Overall the results of the study, show that the deal could lead to increases in GDP of up to 4.82% and 1.31% for the US and EU respectively (figures derived from the study by OFSE).

So the TTIP is a win-win situation?

Not exactly, although the TTIP sounds good in theory some have challenged the methodologies applied for by these studies.  The most comprehensive criticism comes from a recent study by the Austrian Foundation of Development Research.  The authors argue that the studies focus mainly on the large overall gains of the TTIP, whilst failing to point out that such benefits are only projected to accrue over a period of around 10 to 20 years.  Consequently, even in the most optimistic scenario for the EU, the gains would amount to only 0.13% growth in GDP annually (1.31% spread out over the lower bound of ten years).

In addition, the authors argue that many of the studies fail to highlight the social issues that could arise due to the deal.  For instance, the elimination of NTBs and the adoption of a common regulatory standard could require to a loosening of regulations in the EU.  This could lead to a welfare loss for society as public policy goals such as consumer safety, public health and environmental safety are compromised.  For instance, in the US only eleven substances are restricted in cosmetics compared to over 1300 in the EU (Euractiv.com).  Adopting the lower standard in many industries could therefore have implications for consumers.

The authors also point out that the macroeconomic adjustment costs – in terms of unemployment, changes to the current account balance and losses of public revenues –  could be substantial.   For example, tariffs are important income source for the EU – in 2012 roughly 12% of the EU budget was financed by tariffs.  The report states that the loss of tariff revenues from US imports could lead to a permanent annual revenue loss of 2.7% for the EU budget.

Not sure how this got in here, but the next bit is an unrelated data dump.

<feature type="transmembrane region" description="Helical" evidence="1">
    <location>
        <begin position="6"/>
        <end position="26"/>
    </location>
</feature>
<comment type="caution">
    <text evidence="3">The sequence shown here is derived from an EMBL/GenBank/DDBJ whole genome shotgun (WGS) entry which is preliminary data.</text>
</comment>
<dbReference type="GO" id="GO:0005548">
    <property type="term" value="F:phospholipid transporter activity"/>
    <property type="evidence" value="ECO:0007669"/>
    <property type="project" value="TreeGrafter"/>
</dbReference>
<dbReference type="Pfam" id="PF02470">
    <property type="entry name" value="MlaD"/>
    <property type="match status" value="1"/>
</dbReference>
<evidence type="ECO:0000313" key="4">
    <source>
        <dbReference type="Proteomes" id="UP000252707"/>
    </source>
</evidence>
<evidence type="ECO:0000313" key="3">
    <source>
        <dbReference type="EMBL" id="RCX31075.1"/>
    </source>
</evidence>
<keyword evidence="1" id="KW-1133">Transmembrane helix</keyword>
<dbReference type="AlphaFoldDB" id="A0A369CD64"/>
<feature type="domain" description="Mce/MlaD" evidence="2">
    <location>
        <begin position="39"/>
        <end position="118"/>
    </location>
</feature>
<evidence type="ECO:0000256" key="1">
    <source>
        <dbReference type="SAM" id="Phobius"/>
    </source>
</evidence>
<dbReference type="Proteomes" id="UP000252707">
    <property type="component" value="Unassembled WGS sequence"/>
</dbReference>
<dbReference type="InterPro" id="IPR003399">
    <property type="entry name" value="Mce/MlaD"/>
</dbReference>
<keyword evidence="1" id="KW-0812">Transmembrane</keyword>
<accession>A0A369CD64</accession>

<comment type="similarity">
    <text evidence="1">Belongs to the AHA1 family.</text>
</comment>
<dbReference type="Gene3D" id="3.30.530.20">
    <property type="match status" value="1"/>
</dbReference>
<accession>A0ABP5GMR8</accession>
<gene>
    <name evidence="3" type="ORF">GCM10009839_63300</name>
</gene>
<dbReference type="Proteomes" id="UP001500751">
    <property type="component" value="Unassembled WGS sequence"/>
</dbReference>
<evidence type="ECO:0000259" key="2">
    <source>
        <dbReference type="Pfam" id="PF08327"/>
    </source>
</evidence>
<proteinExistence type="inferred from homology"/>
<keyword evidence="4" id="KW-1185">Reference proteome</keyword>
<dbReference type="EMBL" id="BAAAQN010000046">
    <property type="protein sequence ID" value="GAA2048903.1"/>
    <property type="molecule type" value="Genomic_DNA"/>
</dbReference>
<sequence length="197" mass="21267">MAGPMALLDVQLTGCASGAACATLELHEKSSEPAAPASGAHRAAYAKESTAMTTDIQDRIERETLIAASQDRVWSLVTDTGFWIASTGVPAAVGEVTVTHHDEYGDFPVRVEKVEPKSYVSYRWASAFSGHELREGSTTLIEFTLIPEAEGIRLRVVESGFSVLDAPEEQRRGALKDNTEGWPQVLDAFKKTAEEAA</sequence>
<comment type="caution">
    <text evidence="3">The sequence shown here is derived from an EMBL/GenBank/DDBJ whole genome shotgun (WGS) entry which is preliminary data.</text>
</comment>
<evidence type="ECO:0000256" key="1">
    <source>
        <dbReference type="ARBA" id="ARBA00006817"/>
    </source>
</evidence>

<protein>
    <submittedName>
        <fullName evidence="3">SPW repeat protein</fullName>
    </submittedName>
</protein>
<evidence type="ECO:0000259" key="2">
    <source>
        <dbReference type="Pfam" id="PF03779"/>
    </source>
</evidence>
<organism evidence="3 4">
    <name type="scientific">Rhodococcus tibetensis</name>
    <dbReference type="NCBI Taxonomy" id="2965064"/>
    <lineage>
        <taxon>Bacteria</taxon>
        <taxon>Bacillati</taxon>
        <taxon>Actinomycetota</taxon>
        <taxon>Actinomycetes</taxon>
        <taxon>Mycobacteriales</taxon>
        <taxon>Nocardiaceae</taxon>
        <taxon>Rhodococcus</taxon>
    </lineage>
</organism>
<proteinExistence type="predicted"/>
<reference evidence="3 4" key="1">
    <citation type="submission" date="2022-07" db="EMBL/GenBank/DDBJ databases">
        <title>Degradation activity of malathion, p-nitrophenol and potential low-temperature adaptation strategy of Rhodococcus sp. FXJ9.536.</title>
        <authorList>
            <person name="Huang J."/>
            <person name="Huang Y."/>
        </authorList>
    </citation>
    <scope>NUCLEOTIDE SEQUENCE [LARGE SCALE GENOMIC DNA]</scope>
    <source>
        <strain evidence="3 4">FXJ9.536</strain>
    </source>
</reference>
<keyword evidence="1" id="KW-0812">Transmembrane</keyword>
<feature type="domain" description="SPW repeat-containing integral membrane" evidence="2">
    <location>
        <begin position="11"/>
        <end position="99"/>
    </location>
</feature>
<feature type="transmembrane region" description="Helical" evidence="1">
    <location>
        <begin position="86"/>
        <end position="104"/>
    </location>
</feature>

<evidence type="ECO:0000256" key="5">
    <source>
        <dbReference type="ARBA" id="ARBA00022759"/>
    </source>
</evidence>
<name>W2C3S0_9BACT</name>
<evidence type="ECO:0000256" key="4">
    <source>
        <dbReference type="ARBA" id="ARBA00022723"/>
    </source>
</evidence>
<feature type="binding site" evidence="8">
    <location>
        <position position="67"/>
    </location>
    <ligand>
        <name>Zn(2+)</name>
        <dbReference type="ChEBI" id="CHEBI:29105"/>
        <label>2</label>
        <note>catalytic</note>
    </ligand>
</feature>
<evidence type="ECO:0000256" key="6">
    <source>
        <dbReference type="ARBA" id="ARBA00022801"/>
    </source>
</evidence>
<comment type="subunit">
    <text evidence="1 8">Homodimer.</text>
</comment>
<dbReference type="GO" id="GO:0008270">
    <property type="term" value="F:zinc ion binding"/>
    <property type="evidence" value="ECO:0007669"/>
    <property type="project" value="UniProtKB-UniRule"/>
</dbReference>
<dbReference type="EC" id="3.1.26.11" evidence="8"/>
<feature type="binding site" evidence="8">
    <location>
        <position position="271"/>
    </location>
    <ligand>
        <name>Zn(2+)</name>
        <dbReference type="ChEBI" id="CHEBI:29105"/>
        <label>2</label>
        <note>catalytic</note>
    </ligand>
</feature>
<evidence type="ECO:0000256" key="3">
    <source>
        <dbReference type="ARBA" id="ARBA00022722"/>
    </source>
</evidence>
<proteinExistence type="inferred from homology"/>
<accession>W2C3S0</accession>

A much bigger issue at stake?

Despite the economic concerns many argue that there is a much bigger issue at stake, namely investor-state dispute settlements (ISDS). With the US pushing for its inclusion in the deal, ISDS has become the main source of disagreement between the negotiators.  In essence, ISDS empowers foreign investors to challenge national authorities in international courts, in order to claim financial compensation if they deem that their investment potential (and related profits) are being hindered by regulatory or policy changes that have occur at the national level.

ISDS are controversial for many reasons.  For instance, in 2011 tobacco giant Philip Morris sued the Australian government over a new law making plain packaging mandatory on cigarettes, stating that the plan violated a bilateral investment treaty.  Critics claim that ISDS challenges a country’s sovereignty through non-transparent and unaccountable arbitration tribunals which bypass the national court system.

The TTIP therefore raises some important issues for the EU.  To date the EU has launched a public consultation amid concerns, however the lack of transparency within the deal leaves, for many, alot to be desired.  As the largest bilateral trade deal ever attempted it begs the question whether the public should have more of a say on such a deal.

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When Economists Get It Wrong! The Worst Economic Predictions Of All Time